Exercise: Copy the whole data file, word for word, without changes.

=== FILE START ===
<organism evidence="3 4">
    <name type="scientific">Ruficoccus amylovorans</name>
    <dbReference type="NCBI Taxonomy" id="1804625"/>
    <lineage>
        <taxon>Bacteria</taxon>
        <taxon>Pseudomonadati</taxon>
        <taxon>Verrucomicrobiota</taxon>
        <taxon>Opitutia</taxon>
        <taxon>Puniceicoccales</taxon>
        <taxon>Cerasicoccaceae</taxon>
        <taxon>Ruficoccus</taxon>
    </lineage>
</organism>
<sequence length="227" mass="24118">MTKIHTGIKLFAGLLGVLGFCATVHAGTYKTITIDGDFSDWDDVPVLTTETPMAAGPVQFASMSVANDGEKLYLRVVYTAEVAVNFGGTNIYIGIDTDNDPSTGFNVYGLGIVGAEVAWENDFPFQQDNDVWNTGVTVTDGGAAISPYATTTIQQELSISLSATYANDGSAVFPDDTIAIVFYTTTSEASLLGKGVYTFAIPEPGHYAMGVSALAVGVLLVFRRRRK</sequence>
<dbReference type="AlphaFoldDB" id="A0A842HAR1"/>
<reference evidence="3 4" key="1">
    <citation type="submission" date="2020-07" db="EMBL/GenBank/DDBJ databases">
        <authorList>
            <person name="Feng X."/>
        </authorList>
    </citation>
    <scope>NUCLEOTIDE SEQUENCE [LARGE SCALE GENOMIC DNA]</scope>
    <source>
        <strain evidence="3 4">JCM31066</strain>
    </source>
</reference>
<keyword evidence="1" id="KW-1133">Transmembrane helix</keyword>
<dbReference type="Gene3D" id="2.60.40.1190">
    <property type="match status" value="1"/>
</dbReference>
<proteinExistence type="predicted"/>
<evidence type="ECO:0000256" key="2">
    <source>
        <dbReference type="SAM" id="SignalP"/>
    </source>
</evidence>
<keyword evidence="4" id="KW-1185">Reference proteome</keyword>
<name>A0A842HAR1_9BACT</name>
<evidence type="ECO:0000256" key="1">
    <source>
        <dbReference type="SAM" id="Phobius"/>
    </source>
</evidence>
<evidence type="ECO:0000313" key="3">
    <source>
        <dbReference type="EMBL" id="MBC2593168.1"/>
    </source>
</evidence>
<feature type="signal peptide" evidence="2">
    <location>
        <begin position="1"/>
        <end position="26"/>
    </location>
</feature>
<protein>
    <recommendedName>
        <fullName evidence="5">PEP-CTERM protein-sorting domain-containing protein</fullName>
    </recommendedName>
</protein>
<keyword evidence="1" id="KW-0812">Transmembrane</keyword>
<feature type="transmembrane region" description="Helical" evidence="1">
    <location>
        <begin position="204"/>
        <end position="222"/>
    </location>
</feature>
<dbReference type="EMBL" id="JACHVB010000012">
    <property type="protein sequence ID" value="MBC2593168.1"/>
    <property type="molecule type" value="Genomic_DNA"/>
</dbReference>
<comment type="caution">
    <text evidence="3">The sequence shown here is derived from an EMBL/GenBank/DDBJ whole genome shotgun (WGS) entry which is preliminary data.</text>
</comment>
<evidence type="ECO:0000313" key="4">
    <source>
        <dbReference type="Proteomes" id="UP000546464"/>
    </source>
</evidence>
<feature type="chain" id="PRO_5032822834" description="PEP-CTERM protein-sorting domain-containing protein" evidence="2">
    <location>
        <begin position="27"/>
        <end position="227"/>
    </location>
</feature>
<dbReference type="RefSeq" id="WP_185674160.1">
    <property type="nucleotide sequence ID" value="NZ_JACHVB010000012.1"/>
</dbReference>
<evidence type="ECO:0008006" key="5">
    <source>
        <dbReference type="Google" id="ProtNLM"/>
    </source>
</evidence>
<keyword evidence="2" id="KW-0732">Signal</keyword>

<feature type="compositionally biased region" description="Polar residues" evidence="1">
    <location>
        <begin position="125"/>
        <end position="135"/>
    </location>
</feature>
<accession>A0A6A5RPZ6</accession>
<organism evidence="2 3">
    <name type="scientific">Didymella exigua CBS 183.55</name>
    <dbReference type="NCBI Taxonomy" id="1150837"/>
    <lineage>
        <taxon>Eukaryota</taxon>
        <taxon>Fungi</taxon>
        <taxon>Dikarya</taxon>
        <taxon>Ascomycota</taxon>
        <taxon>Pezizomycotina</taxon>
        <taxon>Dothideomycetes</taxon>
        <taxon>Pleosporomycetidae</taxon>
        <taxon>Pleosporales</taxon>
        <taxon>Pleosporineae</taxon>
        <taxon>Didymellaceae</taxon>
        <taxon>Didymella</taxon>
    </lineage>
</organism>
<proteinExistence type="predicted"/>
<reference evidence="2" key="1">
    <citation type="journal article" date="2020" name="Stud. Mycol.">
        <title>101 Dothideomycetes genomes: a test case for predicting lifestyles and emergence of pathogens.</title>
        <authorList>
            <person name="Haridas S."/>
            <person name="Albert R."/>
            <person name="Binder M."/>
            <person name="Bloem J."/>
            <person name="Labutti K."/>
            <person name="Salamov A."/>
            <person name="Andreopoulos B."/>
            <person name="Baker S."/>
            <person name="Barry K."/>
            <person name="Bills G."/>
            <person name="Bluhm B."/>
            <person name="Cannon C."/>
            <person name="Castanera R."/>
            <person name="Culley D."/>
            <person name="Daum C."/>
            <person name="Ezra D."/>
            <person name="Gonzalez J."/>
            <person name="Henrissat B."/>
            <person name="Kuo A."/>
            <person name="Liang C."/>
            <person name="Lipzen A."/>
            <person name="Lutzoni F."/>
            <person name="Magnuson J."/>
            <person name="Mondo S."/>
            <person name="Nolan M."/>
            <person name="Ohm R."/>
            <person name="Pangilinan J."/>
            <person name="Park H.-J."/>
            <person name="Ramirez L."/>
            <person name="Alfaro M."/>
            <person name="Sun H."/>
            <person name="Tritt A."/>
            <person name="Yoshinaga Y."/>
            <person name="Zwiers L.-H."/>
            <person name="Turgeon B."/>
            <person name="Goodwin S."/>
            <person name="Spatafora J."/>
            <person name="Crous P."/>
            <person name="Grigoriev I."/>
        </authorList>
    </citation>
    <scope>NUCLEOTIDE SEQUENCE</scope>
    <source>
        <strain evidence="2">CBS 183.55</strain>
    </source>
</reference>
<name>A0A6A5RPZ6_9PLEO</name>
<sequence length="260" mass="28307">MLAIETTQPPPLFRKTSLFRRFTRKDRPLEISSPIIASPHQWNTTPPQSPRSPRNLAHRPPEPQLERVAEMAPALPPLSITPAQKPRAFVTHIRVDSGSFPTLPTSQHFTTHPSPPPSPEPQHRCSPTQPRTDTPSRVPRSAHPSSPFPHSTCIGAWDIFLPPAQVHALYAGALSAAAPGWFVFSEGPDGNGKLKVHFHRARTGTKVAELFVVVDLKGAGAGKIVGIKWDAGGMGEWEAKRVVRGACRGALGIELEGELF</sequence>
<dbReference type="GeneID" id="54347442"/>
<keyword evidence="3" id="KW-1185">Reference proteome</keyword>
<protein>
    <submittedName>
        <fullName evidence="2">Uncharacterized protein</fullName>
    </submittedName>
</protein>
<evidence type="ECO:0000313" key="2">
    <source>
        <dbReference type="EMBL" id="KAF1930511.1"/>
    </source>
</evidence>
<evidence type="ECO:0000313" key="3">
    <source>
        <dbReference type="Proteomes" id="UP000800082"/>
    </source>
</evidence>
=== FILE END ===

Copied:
<organism evidence="3 4">
    <name type="scientific">Ruficoccus amylovorans</name>
    <dbReference type="NCBI Taxonomy" id="1804625"/>
    <lineage>
        <taxon>Bacteria</taxon>
        <taxon>Pseudomonadati</taxon>
        <taxon>Verrucomicrobiota</taxon>
        <taxon>Opitutia</taxon>
        <taxon>Puniceicoccales</taxon>
        <taxon>Cerasicoccaceae</taxon>
        <taxon>Ruficoccus</taxon>
    </lineage>
</organism>
<sequence length="227" mass="24118">MTKIHTGIKLFAGLLGVLGFCATVHAGTYKTITIDGDFSDWDDVPVLTTETPMAAGPVQFASMSVANDGEKLYLRVVYTAEVAVNFGGTNIYIGIDTDNDPSTGFNVYGLGIVGAEVAWENDFPFQQDNDVWNTGVTVTDGGAAISPYATTTIQQELSISLSATYANDGSAVFPDDTIAIVFYTTTSEASLLGKGVYTFAIPEPGHYAMGVSALAVGVLLVFRRRRK</sequence>
<dbReference type="AlphaFoldDB" id="A0A842HAR1"/>
<reference evidence="3 4" key="1">
    <citation type="submission" date="2020-07" db="EMBL/GenBank/DDBJ databases">
        <authorList>
            <person name="Feng X."/>
        </authorList>
    </citation>
    <scope>NUCLEOTIDE SEQUENCE [LARGE SCALE GENOMIC DNA]</scope>
    <source>
        <strain evidence="3 4">JCM31066</strain>
    </source>
</reference>
<keyword evidence="1" id="KW-1133">Transmembrane helix</keyword>
<dbReference type="Gene3D" id="2.60.40.1190">
    <property type="match status" value="1"/>
</dbReference>
<proteinExistence type="predicted"/>
<evidence type="ECO:0000256" key="2">
    <source>
        <dbReference type="SAM" id="SignalP"/>
    </source>
</evidence>
<keyword evidence="4" id="KW-1185">Reference proteome</keyword>
<name>A0A842HAR1_9BACT</name>
<evidence type="ECO:0000256" key="1">
    <source>
        <dbReference type="SAM" id="Phobius"/>
    </source>
</evidence>
<evidence type="ECO:0000313" key="3">
    <source>
        <dbReference type="EMBL" id="MBC2593168.1"/>
    </source>
</evidence>
<feature type="signal peptide" evidence="2">
    <location>
        <begin position="1"/>
        <end position="26"/>
    </location>
</feature>
<protein>
    <recommendedName>
        <fullName evidence="5">PEP-CTERM protein-sorting domain-containing protein</fullName>
    </recommendedName>
</protein>
<keyword evidence="1" id="KW-0812">Transmembrane</keyword>
<feature type="transmembrane region" description="Helical" evidence="1">
    <location>
        <begin position="204"/>
        <end position="222"/>
    </location>
</feature>
<dbReference type="EMBL" id="JACHVB010000012">
    <property type="protein sequence ID" value="MBC2593168.1"/>
    <property type="molecule type" value="Genomic_DNA"/>
</dbReference>
<comment type="caution">
    <text evidence="3">The sequence shown here is derived from an EMBL/GenBank/DDBJ whole genome shotgun (WGS) entry which is preliminary data.</text>
</comment>
<evidence type="ECO:0000313" key="4">
    <source>
        <dbReference type="Proteomes" id="UP000546464"/>
    </source>
</evidence>
<feature type="chain" id="PRO_5032822834" description="PEP-CTERM protein-sorting domain-containing protein" evidence="2">
    <location>
        <begin position="27"/>
        <end position="227"/>
    </location>
</feature>
<dbReference type="RefSeq" id="WP_185674160.1">
    <property type="nucleotide sequence ID" value="NZ_JACHVB010000012.1"/>
</dbReference>
<evidence type="ECO:0008006" key="5">
    <source>
        <dbReference type="Google" id="ProtNLM"/>
    </source>
</evidence>
<keyword evidence="2" id="KW-0732">Signal</keyword>

<feature type="compositionally biased region" description="Polar residues" evidence="1">
    <location>
        <begin position="125"/>
        <end position="135"/>
    </location>
</feature>
<accession>A0A6A5RPZ6</accession>
<organism evidence="2 3">
    <name type="scientific">Didymella exigua CBS 183.55</name>
    <dbReference type="NCBI Taxonomy" id="1150837"/>
    <lineage>
        <taxon>Eukaryota</taxon>
        <taxon>Fungi</taxon>
        <taxon>Dikarya</taxon>
        <taxon>Ascomycota</taxon>
        <taxon>Pezizomycotina</taxon>
        <taxon>Dothideomycetes</taxon>
        <taxon>Pleosporomycetidae</taxon>
        <taxon>Pleosporales</taxon>
        <taxon>Pleosporineae</taxon>
        <taxon>Didymellaceae</taxon>
        <taxon>Didymella</taxon>
    </lineage>
</organism>
<proteinExistence type="predicted"/>
<reference evidence="2" key="1">
    <citation type="journal article" date="2020" name="Stud. Mycol.">
        <title>101 Dothideomycetes genomes: a test case for predicting lifestyles and emergence of pathogens.</title>
        <authorList>
            <person name="Haridas S."/>
            <person name="Albert R."/>
            <person name="Binder M."/>
            <person name="Bloem J."/>
            <person name="Labutti K."/>
            <person name="Salamov A."/>
            <person name="Andreopoulos B."/>
            <person name="Baker S."/>
            <person name="Barry K."/>
            <person name="Bills G."/>
            <person name="Bluhm B."/>
            <person name="Cannon C."/>
            <person name="Castanera R."/>
            <person name="Culley D."/>
            <person name="Daum C."/>
            <person name="Ezra D."/>
            <person name="Gonzalez J."/>
            <person name="Henrissat B."/>
            <person name="Kuo A."/>
            <person name="Liang C."/>
            <person name="Lipzen A."/>
            <person name="Lutzoni F."/>
            <person name="Magnuson J."/>
            <person name="Mondo S."/>
            <person name="Nolan M."/>
            <person name="Ohm R."/>
            <person name="Pangilinan J."/>
            <person name="Park H.-J."/>
            <person name="Ramirez L."/>
            <person name="Alfaro M."/>
            <person name="Sun H."/>
            <person name="Tritt A."/>
            <person name="Yoshinaga Y."/>
            <person name="Zwiers L.-H."/>
            <person name="Turgeon B."/>
            <person name="Goodwin S."/>
            <person name="Spatafora J."/>
            <person name="Crous P."/>
            <person name="Grigoriev I."/>
        </authorList>
    </citation>
    <scope>NUCLEOTIDE SEQUENCE</scope>
    <source>
        <strain evidence="2">CBS 183.55</strain>
    </source>
</reference>
<name>A0A6A5RPZ6_9PLEO</name>
<sequence length="260" mass="28307">MLAIETTQPPPLFRKTSLFRRFTRKDRPLEISSPIIASPHQWNTTPPQSPRSPRNLAHRPPEPQLERVAEMAPALPPLSITPAQKPRAFVTHIRVDSGSFPTLPTSQHFTTHPSPPPSPEPQHRCSPTQPRTDTPSRVPRSAHPSSPFPHSTCIGAWDIFLPPAQVHALYAGALSAAAPGWFVFSEGPDGNGKLKVHFHRARTGTKVAELFVVVDLKGAGAGKIVGIKWDAGGMGEWEAKRVVRGACRGALGIELEGELF</sequence>
<dbReference type="GeneID" id="54347442"/>
<keyword evidence="3" id="KW-1185">Reference proteome</keyword>
<protein>
    <submittedName>
        <fullName evidence="2">Uncharacterized protein</fullName>
    </submittedName>
</protein>
<evidence type="ECO:0000313" key="2">
    <source>
        <dbReference type="EMBL" id="KAF1930511.1"/>
    </source>
</evidence>
<evidence type="ECO:0000313" key="3">
    <source>
        <dbReference type="Proteomes" id="UP000800082"/>
    </source>
</evidence>